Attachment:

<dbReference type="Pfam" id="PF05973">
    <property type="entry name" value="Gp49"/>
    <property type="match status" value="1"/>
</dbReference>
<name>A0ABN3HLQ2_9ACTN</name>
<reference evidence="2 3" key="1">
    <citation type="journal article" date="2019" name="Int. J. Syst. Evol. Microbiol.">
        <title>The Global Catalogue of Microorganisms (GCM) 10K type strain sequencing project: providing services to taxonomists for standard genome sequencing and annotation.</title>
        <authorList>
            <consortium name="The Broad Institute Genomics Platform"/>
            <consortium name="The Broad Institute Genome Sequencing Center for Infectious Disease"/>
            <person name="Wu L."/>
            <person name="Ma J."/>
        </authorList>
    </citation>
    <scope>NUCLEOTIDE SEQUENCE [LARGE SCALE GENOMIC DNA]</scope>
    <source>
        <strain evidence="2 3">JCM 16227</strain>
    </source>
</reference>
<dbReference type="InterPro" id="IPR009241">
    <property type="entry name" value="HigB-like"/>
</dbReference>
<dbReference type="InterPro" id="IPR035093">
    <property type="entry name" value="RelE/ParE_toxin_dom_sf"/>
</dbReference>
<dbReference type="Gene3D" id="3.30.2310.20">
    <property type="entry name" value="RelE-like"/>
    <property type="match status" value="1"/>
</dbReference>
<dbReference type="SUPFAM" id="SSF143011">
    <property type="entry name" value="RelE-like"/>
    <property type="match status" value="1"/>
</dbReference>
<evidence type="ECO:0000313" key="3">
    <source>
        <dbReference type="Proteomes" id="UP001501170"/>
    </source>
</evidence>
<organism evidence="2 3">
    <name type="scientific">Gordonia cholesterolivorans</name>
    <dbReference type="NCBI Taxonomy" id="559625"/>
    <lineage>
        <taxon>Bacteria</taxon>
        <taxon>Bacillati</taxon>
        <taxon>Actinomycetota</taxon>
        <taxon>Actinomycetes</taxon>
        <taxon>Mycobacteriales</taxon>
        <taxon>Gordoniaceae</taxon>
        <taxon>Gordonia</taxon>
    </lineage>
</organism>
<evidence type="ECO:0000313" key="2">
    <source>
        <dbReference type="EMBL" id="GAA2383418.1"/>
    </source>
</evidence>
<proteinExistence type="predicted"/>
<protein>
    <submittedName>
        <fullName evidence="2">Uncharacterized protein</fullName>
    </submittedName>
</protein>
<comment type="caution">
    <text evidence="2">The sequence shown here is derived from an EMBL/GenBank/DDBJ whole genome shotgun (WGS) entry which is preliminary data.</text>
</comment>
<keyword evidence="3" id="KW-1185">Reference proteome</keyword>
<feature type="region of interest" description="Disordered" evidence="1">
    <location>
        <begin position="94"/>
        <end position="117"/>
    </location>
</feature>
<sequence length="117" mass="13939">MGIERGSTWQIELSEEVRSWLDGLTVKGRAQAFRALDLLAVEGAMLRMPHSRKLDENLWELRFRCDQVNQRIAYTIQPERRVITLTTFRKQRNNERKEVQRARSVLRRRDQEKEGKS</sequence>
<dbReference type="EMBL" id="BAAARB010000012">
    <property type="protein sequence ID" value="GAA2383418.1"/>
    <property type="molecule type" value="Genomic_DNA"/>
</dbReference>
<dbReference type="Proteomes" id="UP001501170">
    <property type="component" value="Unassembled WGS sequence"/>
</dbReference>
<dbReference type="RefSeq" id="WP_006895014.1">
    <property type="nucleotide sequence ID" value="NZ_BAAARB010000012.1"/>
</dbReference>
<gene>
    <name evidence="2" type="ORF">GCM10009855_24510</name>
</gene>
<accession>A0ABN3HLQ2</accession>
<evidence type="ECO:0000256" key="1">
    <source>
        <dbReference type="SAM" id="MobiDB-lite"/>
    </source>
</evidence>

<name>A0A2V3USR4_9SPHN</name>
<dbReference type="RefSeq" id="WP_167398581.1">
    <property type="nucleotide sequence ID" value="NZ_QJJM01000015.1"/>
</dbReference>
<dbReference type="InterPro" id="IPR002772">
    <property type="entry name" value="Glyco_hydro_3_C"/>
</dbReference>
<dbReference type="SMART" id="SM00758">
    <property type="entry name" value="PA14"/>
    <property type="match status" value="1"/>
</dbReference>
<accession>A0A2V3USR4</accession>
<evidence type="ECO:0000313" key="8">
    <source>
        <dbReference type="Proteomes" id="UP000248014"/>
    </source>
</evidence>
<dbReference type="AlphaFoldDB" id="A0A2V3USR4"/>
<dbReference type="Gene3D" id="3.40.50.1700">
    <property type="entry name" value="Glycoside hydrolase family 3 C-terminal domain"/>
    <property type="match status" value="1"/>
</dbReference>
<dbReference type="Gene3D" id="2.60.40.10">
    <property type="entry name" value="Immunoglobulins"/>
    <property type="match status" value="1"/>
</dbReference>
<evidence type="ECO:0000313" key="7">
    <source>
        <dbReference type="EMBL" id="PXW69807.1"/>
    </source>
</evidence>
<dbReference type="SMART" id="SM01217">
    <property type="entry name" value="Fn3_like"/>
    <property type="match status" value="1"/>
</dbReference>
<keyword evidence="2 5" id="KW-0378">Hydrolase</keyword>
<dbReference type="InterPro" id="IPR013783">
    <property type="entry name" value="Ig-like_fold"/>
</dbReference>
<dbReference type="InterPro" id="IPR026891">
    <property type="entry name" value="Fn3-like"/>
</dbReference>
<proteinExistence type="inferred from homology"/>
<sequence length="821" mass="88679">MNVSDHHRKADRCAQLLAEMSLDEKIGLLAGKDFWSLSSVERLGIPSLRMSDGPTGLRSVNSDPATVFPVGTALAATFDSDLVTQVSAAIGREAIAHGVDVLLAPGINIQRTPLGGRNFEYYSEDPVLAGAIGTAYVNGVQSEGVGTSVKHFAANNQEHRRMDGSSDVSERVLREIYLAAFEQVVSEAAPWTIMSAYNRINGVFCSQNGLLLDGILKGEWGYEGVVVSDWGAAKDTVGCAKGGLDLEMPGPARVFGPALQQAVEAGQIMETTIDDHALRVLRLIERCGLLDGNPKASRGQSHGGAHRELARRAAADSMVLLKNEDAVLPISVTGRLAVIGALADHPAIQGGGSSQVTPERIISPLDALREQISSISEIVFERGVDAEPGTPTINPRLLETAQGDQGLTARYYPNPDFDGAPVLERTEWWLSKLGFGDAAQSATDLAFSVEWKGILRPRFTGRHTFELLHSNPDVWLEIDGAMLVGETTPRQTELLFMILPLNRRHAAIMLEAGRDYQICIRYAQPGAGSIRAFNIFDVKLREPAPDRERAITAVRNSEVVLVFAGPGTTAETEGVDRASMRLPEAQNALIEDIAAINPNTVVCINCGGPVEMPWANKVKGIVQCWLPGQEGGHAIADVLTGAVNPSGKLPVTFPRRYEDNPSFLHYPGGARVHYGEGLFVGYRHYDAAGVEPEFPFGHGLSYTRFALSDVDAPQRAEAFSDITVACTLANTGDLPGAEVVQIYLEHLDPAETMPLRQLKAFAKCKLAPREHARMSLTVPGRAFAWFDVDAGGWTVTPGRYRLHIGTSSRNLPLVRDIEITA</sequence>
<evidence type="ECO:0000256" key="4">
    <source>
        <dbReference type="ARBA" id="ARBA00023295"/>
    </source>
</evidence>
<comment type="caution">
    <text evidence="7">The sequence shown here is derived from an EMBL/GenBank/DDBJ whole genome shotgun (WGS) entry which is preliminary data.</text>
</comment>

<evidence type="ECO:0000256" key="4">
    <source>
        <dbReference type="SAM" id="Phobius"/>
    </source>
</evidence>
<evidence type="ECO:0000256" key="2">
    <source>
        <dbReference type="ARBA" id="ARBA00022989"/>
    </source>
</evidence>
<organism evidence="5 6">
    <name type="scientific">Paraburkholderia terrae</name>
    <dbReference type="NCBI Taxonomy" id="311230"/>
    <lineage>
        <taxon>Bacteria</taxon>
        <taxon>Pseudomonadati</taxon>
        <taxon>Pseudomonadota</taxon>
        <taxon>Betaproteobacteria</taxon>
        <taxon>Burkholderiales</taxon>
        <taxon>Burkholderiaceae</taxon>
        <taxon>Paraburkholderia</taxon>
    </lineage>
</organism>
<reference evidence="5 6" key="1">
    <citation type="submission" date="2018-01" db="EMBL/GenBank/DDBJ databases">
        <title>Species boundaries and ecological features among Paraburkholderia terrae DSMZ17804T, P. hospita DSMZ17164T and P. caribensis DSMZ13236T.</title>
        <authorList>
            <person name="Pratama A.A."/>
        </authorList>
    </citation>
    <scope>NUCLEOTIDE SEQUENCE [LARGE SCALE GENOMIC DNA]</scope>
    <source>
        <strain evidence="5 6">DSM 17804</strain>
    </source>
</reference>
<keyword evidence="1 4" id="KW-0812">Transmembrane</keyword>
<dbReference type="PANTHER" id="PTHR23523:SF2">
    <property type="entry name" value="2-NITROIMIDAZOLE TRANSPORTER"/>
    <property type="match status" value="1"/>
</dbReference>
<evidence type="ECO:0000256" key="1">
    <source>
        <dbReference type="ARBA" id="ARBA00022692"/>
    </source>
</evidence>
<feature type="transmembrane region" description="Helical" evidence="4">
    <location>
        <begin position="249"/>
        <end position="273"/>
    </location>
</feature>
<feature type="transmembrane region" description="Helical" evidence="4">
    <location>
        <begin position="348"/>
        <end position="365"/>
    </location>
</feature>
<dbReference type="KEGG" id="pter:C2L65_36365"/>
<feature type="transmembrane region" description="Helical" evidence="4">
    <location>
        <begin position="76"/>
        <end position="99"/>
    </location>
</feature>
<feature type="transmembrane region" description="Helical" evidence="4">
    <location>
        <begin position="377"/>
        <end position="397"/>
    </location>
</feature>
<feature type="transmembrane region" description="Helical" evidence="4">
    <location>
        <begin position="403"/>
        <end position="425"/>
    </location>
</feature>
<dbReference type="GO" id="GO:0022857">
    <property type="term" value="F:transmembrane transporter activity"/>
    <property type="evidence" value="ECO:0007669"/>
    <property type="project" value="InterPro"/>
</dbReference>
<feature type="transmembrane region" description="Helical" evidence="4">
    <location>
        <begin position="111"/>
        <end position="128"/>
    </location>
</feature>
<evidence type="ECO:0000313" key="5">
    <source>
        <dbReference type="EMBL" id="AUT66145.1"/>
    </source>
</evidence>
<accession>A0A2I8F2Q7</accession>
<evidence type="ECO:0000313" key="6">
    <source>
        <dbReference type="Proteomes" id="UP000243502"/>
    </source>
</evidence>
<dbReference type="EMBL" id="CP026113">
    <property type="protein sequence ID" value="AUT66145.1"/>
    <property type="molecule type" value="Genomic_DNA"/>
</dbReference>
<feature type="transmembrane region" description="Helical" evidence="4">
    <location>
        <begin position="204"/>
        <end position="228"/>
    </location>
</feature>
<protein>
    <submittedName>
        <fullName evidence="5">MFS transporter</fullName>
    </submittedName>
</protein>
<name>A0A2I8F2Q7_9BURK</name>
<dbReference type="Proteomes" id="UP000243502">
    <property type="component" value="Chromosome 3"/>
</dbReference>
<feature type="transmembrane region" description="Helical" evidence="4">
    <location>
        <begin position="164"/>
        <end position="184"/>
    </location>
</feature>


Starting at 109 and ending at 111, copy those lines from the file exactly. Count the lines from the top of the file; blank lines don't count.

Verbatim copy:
    </source>
</evidence>
<dbReference type="AlphaFoldDB" id="A0A2V3USR4"/>